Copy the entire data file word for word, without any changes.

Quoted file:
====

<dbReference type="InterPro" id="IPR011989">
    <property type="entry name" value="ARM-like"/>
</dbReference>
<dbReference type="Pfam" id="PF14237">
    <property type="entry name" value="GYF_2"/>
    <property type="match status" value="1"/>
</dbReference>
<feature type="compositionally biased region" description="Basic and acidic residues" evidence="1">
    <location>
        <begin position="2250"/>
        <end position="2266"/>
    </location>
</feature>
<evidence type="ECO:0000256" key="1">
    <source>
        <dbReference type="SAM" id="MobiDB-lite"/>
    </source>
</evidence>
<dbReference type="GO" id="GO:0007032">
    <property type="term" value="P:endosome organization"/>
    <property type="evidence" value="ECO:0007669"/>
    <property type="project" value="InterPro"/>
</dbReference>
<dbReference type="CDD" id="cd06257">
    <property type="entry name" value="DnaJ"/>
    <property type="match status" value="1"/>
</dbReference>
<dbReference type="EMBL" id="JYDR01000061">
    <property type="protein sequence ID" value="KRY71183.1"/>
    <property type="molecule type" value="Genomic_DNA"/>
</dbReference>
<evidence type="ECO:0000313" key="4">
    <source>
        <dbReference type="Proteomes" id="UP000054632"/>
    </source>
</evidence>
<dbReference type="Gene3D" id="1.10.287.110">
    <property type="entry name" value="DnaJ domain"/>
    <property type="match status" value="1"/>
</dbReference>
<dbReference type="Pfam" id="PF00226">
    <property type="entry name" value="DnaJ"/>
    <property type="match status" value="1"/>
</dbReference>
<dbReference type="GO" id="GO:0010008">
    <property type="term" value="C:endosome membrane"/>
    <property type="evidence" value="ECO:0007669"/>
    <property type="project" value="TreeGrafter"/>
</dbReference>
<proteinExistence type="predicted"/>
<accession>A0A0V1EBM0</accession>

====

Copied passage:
<dbReference type="InterPro" id="IPR011989">
    <property type="entry name" value="ARM-like"/>
</dbReference>
<dbReference type="Pfam" id="PF14237">
    <property type="entry name" value="GYF_2"/>
    <property type="match status" value="1"/>
</dbReference>
<feature type="compositionally biased region" description="Basic and acidic residues" evidence="1">
    <location>
        <begin position="2250"/>
        <end position="2266"/>
    </location>
</feature>
<evidence type="ECO:0000256" key="1">
    <source>
        <dbReference type="SAM" id="MobiDB-lite"/>
    </source>
</evidence>
<dbReference type="GO" id="GO:0007032">
    <property type="term" value="P:endosome organization"/>
    <property type="evidence" value="ECO:0007669"/>
    <property type="project" value="InterPro"/>
</dbReference>
<dbReference type="CDD" id="cd06257">
    <property type="entry name" value="DnaJ"/>
    <property type="match status" value="1"/>
</dbReference>
<dbReference type="EMBL" id="JYDR01000061">
    <property type="protein sequence ID" value="KRY71183.1"/>
    <property type="molecule type" value="Genomic_DNA"/>
</dbReference>
<evidence type="ECO:0000313" key="4">
    <source>
        <dbReference type="Proteomes" id="UP000054632"/>
    </source>
</evidence>
<dbReference type="Gene3D" id="1.10.287.110">
    <property type="entry name" value="DnaJ domain"/>
    <property type="match status" value="1"/>
</dbReference>
<dbReference type="Pfam" id="PF00226">
    <property type="entry name" value="DnaJ"/>
    <property type="match status" value="1"/>
</dbReference>
<dbReference type="GO" id="GO:0010008">
    <property type="term" value="C:endosome membrane"/>
    <property type="evidence" value="ECO:0007669"/>
    <property type="project" value="TreeGrafter"/>
</dbReference>
<proteinExistence type="predicted"/>
<accession>A0A0V1EBM0</accession>